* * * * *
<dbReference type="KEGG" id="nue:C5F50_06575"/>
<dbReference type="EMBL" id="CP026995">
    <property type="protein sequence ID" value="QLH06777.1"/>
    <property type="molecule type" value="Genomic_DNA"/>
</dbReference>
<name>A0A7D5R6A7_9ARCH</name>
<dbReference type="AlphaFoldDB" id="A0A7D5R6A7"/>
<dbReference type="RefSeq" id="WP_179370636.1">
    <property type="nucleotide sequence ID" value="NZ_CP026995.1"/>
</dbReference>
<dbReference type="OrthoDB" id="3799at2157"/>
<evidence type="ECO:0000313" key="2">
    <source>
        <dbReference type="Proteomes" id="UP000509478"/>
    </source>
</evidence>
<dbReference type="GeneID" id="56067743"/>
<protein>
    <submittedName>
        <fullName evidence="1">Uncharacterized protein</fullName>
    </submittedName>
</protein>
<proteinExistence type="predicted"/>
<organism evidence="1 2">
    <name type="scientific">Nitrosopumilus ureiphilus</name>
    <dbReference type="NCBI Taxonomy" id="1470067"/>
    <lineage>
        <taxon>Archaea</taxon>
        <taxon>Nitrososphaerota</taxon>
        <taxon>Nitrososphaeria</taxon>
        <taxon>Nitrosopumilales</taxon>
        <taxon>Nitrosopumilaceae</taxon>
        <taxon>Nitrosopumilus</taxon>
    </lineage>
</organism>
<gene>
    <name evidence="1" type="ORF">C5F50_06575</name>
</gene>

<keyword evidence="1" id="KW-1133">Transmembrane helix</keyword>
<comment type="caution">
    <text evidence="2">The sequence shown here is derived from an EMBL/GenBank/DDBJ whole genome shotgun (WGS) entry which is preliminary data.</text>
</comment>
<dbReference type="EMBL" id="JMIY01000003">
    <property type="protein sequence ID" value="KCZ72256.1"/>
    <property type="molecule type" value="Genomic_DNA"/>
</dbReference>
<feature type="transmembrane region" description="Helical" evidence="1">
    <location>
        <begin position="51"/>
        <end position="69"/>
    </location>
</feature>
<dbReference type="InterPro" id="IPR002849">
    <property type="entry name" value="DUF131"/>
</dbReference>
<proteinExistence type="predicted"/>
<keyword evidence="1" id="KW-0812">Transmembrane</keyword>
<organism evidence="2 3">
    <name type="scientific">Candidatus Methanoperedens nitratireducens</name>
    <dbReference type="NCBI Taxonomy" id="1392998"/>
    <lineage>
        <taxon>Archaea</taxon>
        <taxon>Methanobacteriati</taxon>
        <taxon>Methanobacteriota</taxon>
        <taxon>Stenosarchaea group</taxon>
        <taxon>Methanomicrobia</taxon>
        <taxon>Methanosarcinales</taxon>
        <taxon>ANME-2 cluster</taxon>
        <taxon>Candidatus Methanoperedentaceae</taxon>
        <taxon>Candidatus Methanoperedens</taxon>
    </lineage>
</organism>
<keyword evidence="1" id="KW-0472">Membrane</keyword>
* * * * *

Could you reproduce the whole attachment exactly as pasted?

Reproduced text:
<dbReference type="KEGG" id="nue:C5F50_06575"/>
<dbReference type="EMBL" id="CP026995">
    <property type="protein sequence ID" value="QLH06777.1"/>
    <property type="molecule type" value="Genomic_DNA"/>
</dbReference>
<name>A0A7D5R6A7_9ARCH</name>
<dbReference type="AlphaFoldDB" id="A0A7D5R6A7"/>
<dbReference type="RefSeq" id="WP_179370636.1">
    <property type="nucleotide sequence ID" value="NZ_CP026995.1"/>
</dbReference>
<dbReference type="OrthoDB" id="3799at2157"/>
<evidence type="ECO:0000313" key="2">
    <source>
        <dbReference type="Proteomes" id="UP000509478"/>
    </source>
</evidence>
<dbReference type="GeneID" id="56067743"/>
<protein>
    <submittedName>
        <fullName evidence="1">Uncharacterized protein</fullName>
    </submittedName>
</protein>
<proteinExistence type="predicted"/>
<organism evidence="1 2">
    <name type="scientific">Nitrosopumilus ureiphilus</name>
    <dbReference type="NCBI Taxonomy" id="1470067"/>
    <lineage>
        <taxon>Archaea</taxon>
        <taxon>Nitrososphaerota</taxon>
        <taxon>Nitrososphaeria</taxon>
        <taxon>Nitrosopumilales</taxon>
        <taxon>Nitrosopumilaceae</taxon>
        <taxon>Nitrosopumilus</taxon>
    </lineage>
</organism>
<gene>
    <name evidence="1" type="ORF">C5F50_06575</name>
</gene>

<keyword evidence="1" id="KW-1133">Transmembrane helix</keyword>
<comment type="caution">
    <text evidence="2">The sequence shown here is derived from an EMBL/GenBank/DDBJ whole genome shotgun (WGS) entry which is preliminary data.</text>
</comment>
<dbReference type="EMBL" id="JMIY01000003">
    <property type="protein sequence ID" value="KCZ72256.1"/>
    <property type="molecule type" value="Genomic_DNA"/>
</dbReference>
<feature type="transmembrane region" description="Helical" evidence="1">
    <location>
        <begin position="51"/>
        <end position="69"/>
    </location>
</feature>
<dbReference type="InterPro" id="IPR002849">
    <property type="entry name" value="DUF131"/>
</dbReference>
<proteinExistence type="predicted"/>
<keyword evidence="1" id="KW-0812">Transmembrane</keyword>
<organism evidence="2 3">
    <name type="scientific">Candidatus Methanoperedens nitratireducens</name>
    <dbReference type="NCBI Taxonomy" id="1392998"/>
    <lineage>
        <taxon>Archaea</taxon>
        <taxon>Methanobacteriati</taxon>
        <taxon>Methanobacteriota</taxon>
        <taxon>Stenosarchaea group</taxon>
        <taxon>Methanomicrobia</taxon>
        <taxon>Methanosarcinales</taxon>
        <taxon>ANME-2 cluster</taxon>
        <taxon>Candidatus Methanoperedentaceae</taxon>
        <taxon>Candidatus Methanoperedens</taxon>
    </lineage>
</organism>
<keyword evidence="1" id="KW-0472">Membrane</keyword>